Bangko Sentral ng Pilipinas (BSP) Governor Benjamin E. Diokno said they continue to have “ample monetary policy space” and reiterated that current accommodative settings remain appropriate but that it will take time for policy responses to work its way through the economy and stimulate private consumption and investment.
“The BSP will continue to ensure that policy responses will not lead to excessive inflation and trigger financial stability risks,” said Diokno during his weekly “GBED Talks”.
“When domestic developments warrant a recalibration or withdrawal of policy support, the BSP will ensure a smooth normalization of its time- and state-bound measures,” he added.
Diokno said current accommodative policy settings represent appropriate stimulus to demand.
“The BSP’s monetary policy remains oriented towards supporting ongoing economic recovery amid supply-side pressures and the presence of economic slack as well as the downside risks to domestic demand from the impact of the protracted COVID-19 pandemic,” he also said.
Diokno said they continue to monitor the heightened risk aversion amid risks to corporate and household balance sheets. “However, while liquidity remains ample, bank credit remains dampened by heighted risk aversion,” he said.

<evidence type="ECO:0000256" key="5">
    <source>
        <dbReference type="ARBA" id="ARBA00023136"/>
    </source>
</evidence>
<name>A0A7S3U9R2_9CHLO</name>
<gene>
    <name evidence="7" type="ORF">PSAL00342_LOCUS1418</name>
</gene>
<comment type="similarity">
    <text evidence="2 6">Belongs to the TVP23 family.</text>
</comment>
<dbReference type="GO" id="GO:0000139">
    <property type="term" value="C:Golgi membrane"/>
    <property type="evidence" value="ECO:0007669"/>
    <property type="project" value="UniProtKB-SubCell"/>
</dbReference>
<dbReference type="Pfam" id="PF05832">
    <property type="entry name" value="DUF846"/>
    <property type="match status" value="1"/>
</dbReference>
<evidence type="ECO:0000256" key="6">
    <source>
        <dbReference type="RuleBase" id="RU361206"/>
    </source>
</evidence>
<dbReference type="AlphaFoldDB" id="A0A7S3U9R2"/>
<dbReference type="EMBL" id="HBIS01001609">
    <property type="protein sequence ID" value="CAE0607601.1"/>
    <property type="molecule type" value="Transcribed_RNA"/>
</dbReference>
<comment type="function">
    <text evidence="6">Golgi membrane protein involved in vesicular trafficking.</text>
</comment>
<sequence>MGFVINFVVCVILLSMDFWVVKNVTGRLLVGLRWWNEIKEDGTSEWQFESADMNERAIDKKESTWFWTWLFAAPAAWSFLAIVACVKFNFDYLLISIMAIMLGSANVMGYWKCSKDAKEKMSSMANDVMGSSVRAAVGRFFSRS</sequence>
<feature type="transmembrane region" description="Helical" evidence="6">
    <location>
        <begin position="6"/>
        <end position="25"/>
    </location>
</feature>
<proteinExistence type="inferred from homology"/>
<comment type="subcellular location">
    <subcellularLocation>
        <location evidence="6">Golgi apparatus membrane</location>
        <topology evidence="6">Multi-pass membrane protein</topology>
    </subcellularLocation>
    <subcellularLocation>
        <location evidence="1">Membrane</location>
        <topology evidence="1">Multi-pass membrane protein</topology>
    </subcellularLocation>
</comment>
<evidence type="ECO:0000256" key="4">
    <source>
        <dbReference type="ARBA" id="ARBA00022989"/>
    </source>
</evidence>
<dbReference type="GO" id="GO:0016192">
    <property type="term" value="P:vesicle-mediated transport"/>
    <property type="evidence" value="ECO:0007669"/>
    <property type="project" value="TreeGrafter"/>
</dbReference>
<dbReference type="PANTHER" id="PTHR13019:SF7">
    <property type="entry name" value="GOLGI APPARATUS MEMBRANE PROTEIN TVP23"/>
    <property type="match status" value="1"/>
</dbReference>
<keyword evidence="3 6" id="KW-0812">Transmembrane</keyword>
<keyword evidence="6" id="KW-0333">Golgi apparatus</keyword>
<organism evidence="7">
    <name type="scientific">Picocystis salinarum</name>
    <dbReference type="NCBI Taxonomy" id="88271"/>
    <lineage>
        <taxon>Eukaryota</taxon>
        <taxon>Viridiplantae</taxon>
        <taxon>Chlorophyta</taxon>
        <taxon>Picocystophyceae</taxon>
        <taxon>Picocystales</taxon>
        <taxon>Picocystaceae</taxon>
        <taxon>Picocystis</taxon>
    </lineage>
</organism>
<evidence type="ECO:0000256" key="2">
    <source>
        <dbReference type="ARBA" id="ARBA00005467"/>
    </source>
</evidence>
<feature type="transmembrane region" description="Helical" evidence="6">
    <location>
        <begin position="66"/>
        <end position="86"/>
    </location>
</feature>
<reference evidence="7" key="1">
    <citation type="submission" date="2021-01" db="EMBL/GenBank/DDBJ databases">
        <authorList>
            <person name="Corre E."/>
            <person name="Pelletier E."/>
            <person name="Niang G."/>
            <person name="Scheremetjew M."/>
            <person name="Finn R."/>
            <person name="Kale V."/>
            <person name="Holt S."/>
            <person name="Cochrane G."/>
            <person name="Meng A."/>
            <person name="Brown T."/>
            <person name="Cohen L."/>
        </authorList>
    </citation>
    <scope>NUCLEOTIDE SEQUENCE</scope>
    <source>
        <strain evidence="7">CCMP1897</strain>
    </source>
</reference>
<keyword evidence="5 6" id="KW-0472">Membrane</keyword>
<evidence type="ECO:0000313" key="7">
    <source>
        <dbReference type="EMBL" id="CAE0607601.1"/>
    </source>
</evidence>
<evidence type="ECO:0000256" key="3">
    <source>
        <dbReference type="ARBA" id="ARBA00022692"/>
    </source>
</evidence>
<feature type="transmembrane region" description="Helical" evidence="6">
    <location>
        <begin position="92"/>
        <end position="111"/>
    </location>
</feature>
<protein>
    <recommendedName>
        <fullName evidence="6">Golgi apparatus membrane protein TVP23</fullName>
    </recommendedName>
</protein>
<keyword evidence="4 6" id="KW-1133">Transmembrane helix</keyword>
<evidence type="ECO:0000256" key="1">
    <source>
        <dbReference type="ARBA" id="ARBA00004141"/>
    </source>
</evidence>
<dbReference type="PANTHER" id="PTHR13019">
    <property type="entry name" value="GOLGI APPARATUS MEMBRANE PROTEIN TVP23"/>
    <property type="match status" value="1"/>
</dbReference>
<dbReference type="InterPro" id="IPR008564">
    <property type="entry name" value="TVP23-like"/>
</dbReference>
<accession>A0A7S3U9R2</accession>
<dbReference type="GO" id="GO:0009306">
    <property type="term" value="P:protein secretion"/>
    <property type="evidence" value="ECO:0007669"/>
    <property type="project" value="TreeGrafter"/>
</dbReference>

The BSP noted that business and consumer sentiment have gradually improved but domestic demand continues to be tempered by the uncertainty surrounding the pandemic, especially amid the emergence of the Delta variant and the progress of the vaccination rollout in the country.
Diokno again stressed that fiscal support remains critical to sustain economic momentum and prevent long-term scarring.
The BSP has injected P2.2 trillion of extra liquidity in the financial system since the pandemic began. There are other policy support to ensure the economy will not be overly damaged due to the lockdowns.
These are measures designed to encourage market confidence by making available low cost credit resources, such as cuts in the policy rate and the reserve requirement, said Diokno. Last year, the BSP cut the benchmark rate by 200 basis points and has kept the policy rate low at two percent since November 2020.
“Lower policy rate was meant to influence banks to reduce their own lending rates, thereby promoting credit-taking activities (while) lower reserve requirement increased the volume of loanable funds,” said Diokno.
Diokno earlier called for “cautious optimism” after the government downgraded its 6-7 percent GDP forecast this year to 4-5 percent, taking in the impact of the current Delta variant lockdown.
The BSP’s accomodative monetary policy has proved helpful with GDP recovering in the second quarter with a significant 11.8 percent growth.